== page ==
Good illistration. What is the %RH in the ducts as the moisture evaporates of the coil during the a/c/fan off cycle. My guess is that the ducts down stream from the cooling coil are +90%RH during much of the a/c season. The a/c return and air filter will also be damp as the coil dries off. This ideal for mold growth in the supply ducts. Also during the partial a/c load time of the day/week/month, the water on the coil does slowly evaporates and migrates back to the home. This may explain the moisture/mold on grills. Personally, I feel that the ducts should be dry for several hours everyday to prevent mold growth. These coils retain 4-8 lbs. of moisture at the end of the cooling cycle. Operating the fan for a couple hours during the partial load time of the day may reduce potiental for mold in ducts. Evaporating serval lbs. of moiture into the home raises the home 19-20%RH. If a whole house dehumidifier is used, we like to blow the dry air from the dehu into the supply side of the a/c system to slowly dry the ducts during the a/c off cycle. Regards TB
    Bear Rules: Keep our home <50% RH summer, controls mites/mold and very comfortable.
    Provide 60-100 cfm of fresh air when occupied to purge indoor pollutants and keep window dry during cold weather. T-stat setup/setback +8 hrs. saves energy
    Use +Merv 10 air filter. -Don't forget the "Golden Rule"

  5. #44
    Join Date
    Apr 2005
    Location
    Kingston Ontario Canada
    Posts
    1,210
    Quote Originally Posted by teddy bear View Post
    Good illistration. What is the &#37;RH in the ducts as the moisture evaporates of the coil during the a/c/fan off cycle. My guess is that the ducts down stream from the cooling coil are +90%RH during much of the a/c season. The a/c return and air filter will also be damp as the coil dries off. This ideal for mold growth in the supply ducts. Also during the partial a/c load time of the day/week/month, the water on the coil does slowly evaporates and migrates back to the home. This may explain the moisture/mold on grills. Personally, I feel that the ducts should be dry for several hours everyday to prevent mold growth. These coils retain 4-8 lbs. of moisture at the end of the cooling cycle. Operating the fan for a couple hours during the partial load time of the day may reduce potiental for mold in ducts. Evaporating serval lbs. of moiture into the home raises the home 19-20%RH. If a whole house dehumidifier is used, we like to blow the dry air from the dehu into the supply side of the a/c system to slowly dry the ducts during the a/c off cycle. Regards TB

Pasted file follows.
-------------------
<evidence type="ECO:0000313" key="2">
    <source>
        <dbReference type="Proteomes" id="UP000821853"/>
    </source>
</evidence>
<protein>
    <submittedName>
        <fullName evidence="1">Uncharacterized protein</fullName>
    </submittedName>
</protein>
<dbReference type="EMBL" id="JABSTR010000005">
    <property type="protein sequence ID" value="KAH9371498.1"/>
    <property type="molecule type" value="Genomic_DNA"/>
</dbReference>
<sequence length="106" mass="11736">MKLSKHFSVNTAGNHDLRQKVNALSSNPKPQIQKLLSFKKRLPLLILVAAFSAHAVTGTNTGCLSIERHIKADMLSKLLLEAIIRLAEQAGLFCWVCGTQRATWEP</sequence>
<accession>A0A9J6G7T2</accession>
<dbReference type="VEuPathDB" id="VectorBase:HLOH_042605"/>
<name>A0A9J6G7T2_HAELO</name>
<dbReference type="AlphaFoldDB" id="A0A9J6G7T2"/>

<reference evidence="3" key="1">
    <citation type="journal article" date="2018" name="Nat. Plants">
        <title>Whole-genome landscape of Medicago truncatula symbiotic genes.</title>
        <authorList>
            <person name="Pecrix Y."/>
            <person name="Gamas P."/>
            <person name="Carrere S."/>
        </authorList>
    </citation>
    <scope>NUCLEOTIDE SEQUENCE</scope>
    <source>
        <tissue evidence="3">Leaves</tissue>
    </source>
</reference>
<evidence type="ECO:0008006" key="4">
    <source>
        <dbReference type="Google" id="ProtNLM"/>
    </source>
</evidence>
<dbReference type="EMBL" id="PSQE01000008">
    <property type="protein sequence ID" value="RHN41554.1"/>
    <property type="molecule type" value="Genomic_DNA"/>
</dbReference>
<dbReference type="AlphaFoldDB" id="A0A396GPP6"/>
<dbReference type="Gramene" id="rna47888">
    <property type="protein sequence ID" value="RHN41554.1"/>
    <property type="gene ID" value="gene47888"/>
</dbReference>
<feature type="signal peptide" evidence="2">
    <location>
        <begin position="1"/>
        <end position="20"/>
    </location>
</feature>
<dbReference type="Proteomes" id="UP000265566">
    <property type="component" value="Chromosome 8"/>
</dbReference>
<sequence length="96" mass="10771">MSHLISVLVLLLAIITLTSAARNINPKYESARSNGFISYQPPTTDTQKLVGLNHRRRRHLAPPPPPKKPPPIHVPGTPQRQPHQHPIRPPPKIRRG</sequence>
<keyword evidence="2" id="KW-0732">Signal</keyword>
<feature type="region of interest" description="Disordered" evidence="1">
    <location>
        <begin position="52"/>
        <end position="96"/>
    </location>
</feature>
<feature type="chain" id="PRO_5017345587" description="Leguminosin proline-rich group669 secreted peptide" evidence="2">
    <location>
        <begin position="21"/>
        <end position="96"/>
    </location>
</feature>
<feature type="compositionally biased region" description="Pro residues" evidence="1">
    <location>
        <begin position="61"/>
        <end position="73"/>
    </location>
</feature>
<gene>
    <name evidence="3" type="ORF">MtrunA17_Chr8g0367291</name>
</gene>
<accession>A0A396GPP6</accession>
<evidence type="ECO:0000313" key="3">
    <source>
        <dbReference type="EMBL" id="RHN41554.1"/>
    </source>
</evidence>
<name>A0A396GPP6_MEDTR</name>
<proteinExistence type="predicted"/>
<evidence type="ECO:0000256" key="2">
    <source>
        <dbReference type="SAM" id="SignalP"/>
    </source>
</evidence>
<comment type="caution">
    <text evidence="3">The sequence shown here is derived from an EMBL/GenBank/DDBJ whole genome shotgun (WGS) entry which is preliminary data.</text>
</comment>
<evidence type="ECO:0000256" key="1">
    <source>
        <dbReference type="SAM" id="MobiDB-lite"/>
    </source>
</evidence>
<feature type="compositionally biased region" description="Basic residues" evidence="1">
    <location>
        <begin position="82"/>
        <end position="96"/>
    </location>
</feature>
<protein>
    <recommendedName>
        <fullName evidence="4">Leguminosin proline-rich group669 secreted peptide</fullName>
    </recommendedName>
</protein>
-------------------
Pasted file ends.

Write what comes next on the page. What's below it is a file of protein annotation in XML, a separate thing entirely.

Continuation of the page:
Great post, Teddy Bear!!! These are good for moldy basements, too! http://www.air-purifiers-cleaners.co...r-purifier.htm
    Bears Rule!!!

    thorton
    ________________
    A Stupid Question is the one that was never asked!

  6. #45
    Join Date
    Jul 2007
    Location
    Phoenix, AZ
    Posts
    206